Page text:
This cabin season we had noticed a few shifts in the floor. They were a little squeakier with the odd wobble . It had been a bad winter and chalked it up to frost heaves. One spot in the bathroom seemed to get worse each week. At first it was a squeak, then a wobble , then a bounce until this weekend we decided time to fix the wonky area. We wiggled out one piece of laminate and it was a bit spongy underneath. At further examination my husband decided we would replace the wood from the area where it seemed a little soft and put a concrete pier under it for good measure. Off we went to Home Depot expecting an hour fix when we got back to the cabin.
Back at the cabin we decide to feel around a bit more. We lift back vapour barrier and pull out a few more pieces of the laminate flooring, the sheeting is soaking wet, so wet it starts to crumble as you touch it. Our hands are down the hole and it is wet in every direction. My husband keeps exploring trying to form a game plan and comments that the damp goes under the vanity . I comment that maybe we should look on the other side of the wall just in case. We slide the air hockey table out of the way, step near the wall and the floor gives way. Not good.
We slice out a couple pieces of laminate, carefully, because I have this crazy notion that it will go back in place. My husband reassures me it isn’t going back in, but I still draw a perfectly straight line to cut along. If two holes in the floor isn’t bad enough, finding rotten joists just adds to the drama. If rotting joists aren’t drama enough, the ones are the ones supposedly supporting a wall.
I think at this point we can say we have a problem.
We start walking around the one part of the cabin and start to notice more bouncy parts. More in the bathroom, one in the kitchen, all in a straight line.
All in a straight line that leads to our hot water tank (and the floor right in front of it is spongy too!)
We start to figure out what had happened. The beams on the bottom still seem dry and fine, but the ones closest to the floor are soaking wet. All we can think is it is hot water tank related when we look at where it is wettest . We think back to a few years ago. My husband was up at the cabin one February checking on the cabin. He called me from the cabin and said the hot water tank looked funny, but as it was winter and we had drained it off we thought “frost heaves” and never thought anything of it. Right after Thanksgiving every year we empty our hot water tank, empty our 1250 gallon water tank, unhook our pump and take it home, so a water issue doesn’t happen. Once spring had come and we again could use water at the cabin ( we use water May-Oct only because of freezing ) we decided the tank didn’t look right and planned to replace it.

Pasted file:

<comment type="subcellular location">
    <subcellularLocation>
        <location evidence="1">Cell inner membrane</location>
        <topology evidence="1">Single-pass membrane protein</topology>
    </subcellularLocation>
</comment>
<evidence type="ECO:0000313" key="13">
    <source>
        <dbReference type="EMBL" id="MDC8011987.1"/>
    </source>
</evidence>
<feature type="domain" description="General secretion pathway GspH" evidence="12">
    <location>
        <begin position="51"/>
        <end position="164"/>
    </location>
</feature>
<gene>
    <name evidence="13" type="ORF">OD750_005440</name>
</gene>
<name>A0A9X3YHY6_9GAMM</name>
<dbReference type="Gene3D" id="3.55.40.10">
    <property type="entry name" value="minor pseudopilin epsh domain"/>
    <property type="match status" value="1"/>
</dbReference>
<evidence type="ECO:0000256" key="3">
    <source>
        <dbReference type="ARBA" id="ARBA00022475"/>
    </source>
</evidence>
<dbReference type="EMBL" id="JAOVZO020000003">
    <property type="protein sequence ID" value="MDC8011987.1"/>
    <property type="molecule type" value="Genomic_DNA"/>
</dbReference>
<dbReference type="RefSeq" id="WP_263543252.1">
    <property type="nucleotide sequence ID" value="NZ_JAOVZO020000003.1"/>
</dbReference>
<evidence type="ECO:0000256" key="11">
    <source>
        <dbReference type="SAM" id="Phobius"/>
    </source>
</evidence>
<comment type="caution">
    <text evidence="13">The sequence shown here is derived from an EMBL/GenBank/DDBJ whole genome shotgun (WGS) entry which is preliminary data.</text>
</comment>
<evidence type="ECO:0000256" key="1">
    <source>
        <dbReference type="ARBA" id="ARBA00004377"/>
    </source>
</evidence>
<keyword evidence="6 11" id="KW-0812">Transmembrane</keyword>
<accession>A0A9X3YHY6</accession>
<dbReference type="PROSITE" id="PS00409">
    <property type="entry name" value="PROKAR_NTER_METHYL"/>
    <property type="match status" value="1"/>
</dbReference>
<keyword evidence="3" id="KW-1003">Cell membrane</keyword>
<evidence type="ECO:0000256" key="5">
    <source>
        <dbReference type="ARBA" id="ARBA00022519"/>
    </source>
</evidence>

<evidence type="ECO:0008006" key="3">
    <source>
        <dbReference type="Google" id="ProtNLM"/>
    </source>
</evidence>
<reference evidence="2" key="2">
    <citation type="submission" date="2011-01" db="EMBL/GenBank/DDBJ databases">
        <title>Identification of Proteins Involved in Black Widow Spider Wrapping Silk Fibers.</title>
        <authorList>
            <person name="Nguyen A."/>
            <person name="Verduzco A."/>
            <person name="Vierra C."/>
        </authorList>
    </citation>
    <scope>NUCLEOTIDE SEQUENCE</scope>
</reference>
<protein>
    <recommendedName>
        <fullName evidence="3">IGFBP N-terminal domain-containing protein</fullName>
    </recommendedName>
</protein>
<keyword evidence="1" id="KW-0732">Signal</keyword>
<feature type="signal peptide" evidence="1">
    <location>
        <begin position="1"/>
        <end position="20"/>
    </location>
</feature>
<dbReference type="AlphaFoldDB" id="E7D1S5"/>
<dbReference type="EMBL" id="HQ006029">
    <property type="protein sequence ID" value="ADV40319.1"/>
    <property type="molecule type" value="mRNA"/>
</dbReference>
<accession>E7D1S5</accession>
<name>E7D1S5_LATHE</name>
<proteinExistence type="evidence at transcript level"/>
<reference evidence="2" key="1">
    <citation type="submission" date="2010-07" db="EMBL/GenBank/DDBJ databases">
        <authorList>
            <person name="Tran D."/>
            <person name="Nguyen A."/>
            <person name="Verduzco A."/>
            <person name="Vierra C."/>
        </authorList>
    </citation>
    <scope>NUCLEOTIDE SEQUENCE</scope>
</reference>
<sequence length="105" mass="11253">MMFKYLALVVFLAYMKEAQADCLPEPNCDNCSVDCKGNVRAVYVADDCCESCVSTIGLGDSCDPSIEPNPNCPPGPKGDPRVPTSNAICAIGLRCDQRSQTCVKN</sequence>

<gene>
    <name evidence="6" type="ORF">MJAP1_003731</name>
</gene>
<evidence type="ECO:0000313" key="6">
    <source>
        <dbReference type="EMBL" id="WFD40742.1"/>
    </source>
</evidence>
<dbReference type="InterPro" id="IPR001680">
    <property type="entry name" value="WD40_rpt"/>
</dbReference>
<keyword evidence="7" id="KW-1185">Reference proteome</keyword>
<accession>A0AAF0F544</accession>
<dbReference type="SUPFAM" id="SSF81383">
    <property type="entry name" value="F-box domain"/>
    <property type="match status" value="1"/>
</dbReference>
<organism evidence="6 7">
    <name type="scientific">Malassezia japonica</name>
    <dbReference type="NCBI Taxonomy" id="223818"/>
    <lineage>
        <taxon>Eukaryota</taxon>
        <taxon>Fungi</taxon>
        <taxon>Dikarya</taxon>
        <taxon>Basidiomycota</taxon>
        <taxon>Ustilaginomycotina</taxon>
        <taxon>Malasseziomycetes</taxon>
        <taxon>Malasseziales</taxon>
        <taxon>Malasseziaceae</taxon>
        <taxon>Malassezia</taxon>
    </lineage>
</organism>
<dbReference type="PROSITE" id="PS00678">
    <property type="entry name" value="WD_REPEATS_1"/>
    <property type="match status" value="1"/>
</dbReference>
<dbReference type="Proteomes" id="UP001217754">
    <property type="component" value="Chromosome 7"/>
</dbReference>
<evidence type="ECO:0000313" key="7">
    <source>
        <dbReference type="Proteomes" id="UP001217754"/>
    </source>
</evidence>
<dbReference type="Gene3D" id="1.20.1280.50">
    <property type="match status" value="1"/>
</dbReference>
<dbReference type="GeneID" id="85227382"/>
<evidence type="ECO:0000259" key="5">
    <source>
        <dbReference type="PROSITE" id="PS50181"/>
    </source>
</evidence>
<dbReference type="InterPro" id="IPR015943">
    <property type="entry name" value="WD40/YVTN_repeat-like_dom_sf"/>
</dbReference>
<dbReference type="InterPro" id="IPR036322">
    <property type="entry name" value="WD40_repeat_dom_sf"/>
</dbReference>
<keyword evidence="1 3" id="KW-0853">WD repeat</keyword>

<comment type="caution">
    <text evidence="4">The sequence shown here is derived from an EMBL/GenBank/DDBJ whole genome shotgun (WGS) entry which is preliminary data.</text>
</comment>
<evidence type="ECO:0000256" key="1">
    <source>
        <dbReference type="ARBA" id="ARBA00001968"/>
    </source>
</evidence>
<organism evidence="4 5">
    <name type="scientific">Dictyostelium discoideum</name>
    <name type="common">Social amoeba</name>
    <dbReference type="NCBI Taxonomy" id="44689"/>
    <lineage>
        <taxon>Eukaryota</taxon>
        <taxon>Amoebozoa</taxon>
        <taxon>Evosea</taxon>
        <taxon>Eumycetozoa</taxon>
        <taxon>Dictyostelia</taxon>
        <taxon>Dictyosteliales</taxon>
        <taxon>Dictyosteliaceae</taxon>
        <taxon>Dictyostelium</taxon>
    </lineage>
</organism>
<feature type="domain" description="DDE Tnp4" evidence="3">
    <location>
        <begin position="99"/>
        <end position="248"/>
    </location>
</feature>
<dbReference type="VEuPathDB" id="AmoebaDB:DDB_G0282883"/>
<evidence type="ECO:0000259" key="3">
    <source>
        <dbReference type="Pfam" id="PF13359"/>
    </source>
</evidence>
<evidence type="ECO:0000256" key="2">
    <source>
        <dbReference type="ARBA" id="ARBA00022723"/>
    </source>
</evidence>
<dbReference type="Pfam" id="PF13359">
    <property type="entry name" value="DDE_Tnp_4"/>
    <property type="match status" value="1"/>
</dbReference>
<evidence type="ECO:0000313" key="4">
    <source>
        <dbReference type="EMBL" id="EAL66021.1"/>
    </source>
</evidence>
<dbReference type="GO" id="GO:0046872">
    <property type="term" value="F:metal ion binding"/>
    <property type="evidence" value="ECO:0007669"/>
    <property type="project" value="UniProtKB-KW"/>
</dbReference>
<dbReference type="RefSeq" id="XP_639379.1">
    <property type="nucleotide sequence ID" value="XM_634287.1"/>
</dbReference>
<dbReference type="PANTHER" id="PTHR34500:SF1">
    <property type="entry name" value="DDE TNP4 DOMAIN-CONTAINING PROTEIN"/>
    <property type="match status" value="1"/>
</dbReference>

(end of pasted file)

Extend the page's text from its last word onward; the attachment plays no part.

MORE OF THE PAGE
Replacing a water tank at a cabin is no easy task. After multiple phone calls over a couple of years, this June we eventually got a plumber who would come to our area and replace it. We were thrilled as we had been washing dishes with boiled water. We mentioned the bouncing laminate to him as we chatted , and he said it was solid under the tank. So all was good and fixed.
Looking at the floor, and the direction of damage, all we can conclude is that somehow there must have still been water in the hot water tank that one winter . We drained it until it was dry, but that is our only guess as to what has happened. Out of the habit of having hot water, there haven’t even been any showers or baths this year, so the water isn’t from that. But here is the peculiar thing, the winter when my husband came across the wonky tank there was no water on the floor. It was -30C, it should have been a skating rink in the bathroom, but there was nothing. All we can guess is that the water, if there was some left trapped in the tank, must have flowed under the bath tub and then soaked into the wood like water does with a sponge . It is the only place it could have gone and not been seen.
It is so weird to have never seen any water. You could not imagine the surprise we had today finding the rot and soaking wet wood.
Now we have the task of seeing how far the damage has spread. Now that a few pieces of laminate have been removed we are finding more and more soft spots . It was as if the laminate floor was holding the whole structure together. All this damage happening under our feet and we had no idea. We had noticed something was off since May. We thought the cabin had shifted in the winter and had been watching the joins by the ceiling for signs of shifting ……… and there were none. Were we ever looking in the wrong spot, we were looking up when we should have been looking down.
Who would have thought there would be such a disaster lurking under a floor board .
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